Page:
Here’s some real talk: Losing weight isn't easy, especially when it comes to watching what and how much you're eating. A recent study conducted at the Fred Hutchinson Cancer Research Center cut through some of the confusion and suggests that shedding those extra pounds can be as easy as having a pen and paper on deck.
The team of researchers looked at 123 older obese and overweight women and found that women who kept consistent food journals for six months lost on average six more pounds than women who didn't keep journals; women who frequently ate out for lunch lost five fewer pounds than women who rarely ate out for lunch; and women who skipped meals lost eight fewer pounds than women who didn't.
So why choose a food journal?
Science Daily reported that Anne McTiernan, M.D., Ph.D., director of the Prevention Center and a member of the Hutchinson Center's Public Health Sciences Division, stated that journals help people stay organized and accountable. "For individuals who are trying to lose weight, the No. 1 piece of advice based on these study results would be to keep a food journal to help meet daily calorie goals. It is difficult to make changes to your diet when you are not paying close attention to what you are eating."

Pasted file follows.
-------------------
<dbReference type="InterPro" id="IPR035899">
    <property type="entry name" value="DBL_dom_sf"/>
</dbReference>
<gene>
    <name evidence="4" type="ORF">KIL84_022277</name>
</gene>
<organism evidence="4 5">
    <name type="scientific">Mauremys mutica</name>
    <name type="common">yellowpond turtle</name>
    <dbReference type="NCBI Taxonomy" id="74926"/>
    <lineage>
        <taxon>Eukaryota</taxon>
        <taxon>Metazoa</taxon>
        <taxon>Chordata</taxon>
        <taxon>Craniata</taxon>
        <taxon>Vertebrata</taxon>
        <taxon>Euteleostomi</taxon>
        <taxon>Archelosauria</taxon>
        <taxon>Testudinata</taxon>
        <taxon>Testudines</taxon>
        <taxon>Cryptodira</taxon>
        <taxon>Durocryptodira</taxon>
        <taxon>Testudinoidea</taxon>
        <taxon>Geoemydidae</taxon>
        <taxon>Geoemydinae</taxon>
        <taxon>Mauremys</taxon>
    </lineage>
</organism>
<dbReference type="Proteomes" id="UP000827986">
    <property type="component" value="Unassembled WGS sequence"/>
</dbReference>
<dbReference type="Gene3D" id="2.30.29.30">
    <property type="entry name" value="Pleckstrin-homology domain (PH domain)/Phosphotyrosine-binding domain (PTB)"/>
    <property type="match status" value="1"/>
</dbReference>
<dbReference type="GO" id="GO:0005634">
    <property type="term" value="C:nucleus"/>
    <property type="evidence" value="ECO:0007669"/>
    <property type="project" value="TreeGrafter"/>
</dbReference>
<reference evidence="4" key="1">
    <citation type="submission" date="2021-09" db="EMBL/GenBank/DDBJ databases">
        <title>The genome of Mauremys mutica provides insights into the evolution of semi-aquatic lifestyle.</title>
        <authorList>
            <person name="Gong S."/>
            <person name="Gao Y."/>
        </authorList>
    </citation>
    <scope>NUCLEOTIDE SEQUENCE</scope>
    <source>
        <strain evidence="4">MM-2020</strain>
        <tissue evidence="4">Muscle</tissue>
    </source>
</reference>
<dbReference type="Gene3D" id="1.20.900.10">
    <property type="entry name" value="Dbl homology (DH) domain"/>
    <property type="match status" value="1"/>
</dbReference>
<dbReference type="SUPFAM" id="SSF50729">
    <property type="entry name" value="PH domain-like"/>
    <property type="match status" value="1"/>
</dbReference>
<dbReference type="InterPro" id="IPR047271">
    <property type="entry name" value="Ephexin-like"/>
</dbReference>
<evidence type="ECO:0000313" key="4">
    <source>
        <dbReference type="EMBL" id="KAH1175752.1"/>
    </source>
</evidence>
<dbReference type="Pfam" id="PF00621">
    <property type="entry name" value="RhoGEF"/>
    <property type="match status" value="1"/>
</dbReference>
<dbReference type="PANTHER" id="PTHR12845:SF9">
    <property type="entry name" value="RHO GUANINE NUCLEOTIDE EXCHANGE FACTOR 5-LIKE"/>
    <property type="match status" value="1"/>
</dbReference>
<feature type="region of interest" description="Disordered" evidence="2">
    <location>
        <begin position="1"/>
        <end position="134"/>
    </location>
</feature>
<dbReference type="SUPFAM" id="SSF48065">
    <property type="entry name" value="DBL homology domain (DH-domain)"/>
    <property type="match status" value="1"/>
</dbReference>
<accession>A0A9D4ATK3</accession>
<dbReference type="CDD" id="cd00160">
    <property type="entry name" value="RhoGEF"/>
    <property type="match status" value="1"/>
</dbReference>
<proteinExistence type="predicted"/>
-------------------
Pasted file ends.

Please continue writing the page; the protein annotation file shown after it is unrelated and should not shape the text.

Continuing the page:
And the good thing is that journals don't cost a lot and they don't need to be fancy or complicated either. McTiernan added, "Any notebook or pad of paper that is easily carried or an online program that can be accessed any time through a smart phone or tablet should work fine."
ABC News reported that the researchers suggested these following tips on making food journals work for you:
—Be honest — record everything you eat
—Be accurate — measure portions, read labels
—Be complete — include details such as how the food was prepared, and the addition of any toppings or condiments
—Be consistent — always carry your food diary with you or use a diet-tracking application on your smartphone
Food journals are not a new concept, and past studies have shown they are effective in helping African-Americans lose weight, too. A 2008 study funded by the National Heart, Lung and Blood Institute and the National Institutes of Health found that Black participants who kept a food journal lost twice as much weight as those who didn’t.
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(Photo: PhotoAlto/Laurence Mouton/Getty Images)